Home Office delay on hacking law continues

Home Office delay on hacking law continues

Denial of service attacks and selling of hacking tools not yet criminalised

The government has further delayed the introduction of crucial legislation to criminalise new forms of hacking activities.

Laws to amend the 18-year-old Computer Misuse Act (CMA) were due this month, but have been put back as the Home Office tries to iron out potential conflicts in the legislation.

The updates are important because they target cyber crime techniques that were not envisaged when the act was first written ­ particularly, denial of service attacks and the selling of hacking tools.

Amendments were first approved by parliament in the Police and Justice Act two years ago, but have not been implemented because of potential overlap with the Serious Crime Bill and a fear they might criminalise legitimate security professionals.

The legislation is needed urgently because the CMA has been so ineffective in tackling hacking, said shadow home affairs minister James Brokenshire.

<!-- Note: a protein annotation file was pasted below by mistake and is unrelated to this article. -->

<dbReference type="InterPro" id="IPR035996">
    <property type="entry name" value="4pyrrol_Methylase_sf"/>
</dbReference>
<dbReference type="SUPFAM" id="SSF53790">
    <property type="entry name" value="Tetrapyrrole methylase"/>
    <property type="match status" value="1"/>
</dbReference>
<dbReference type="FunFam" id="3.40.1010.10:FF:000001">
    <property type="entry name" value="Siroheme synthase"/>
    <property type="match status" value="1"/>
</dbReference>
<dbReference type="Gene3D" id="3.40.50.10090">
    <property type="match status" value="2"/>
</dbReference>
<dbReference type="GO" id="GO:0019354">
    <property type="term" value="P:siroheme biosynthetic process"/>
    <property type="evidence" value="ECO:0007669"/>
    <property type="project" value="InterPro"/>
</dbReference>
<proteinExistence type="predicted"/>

“Further delays send out the message to criminals that the UK is a soft touch on cyber crime,” he said. “We need action.”

Denial of service attacks are becoming increasingly sophisticated. Last month, gambling company Gala Coral experienced a new breed of attack that disabled its network for almost half an hour ­ despite costly protection systems.

Even when the legislation comes into force there are no guarantees it will work, said MP John Hemming, who used to run an e-commerce site.

“The government often looks for simple solutions to complex situations and very often gets it wrong,” he said.

The Home Office said no date has been set for the commencement order.
“Work on legislation will begin in April ­ we are still considering when to bring in the legislation,” said a spokeswoman.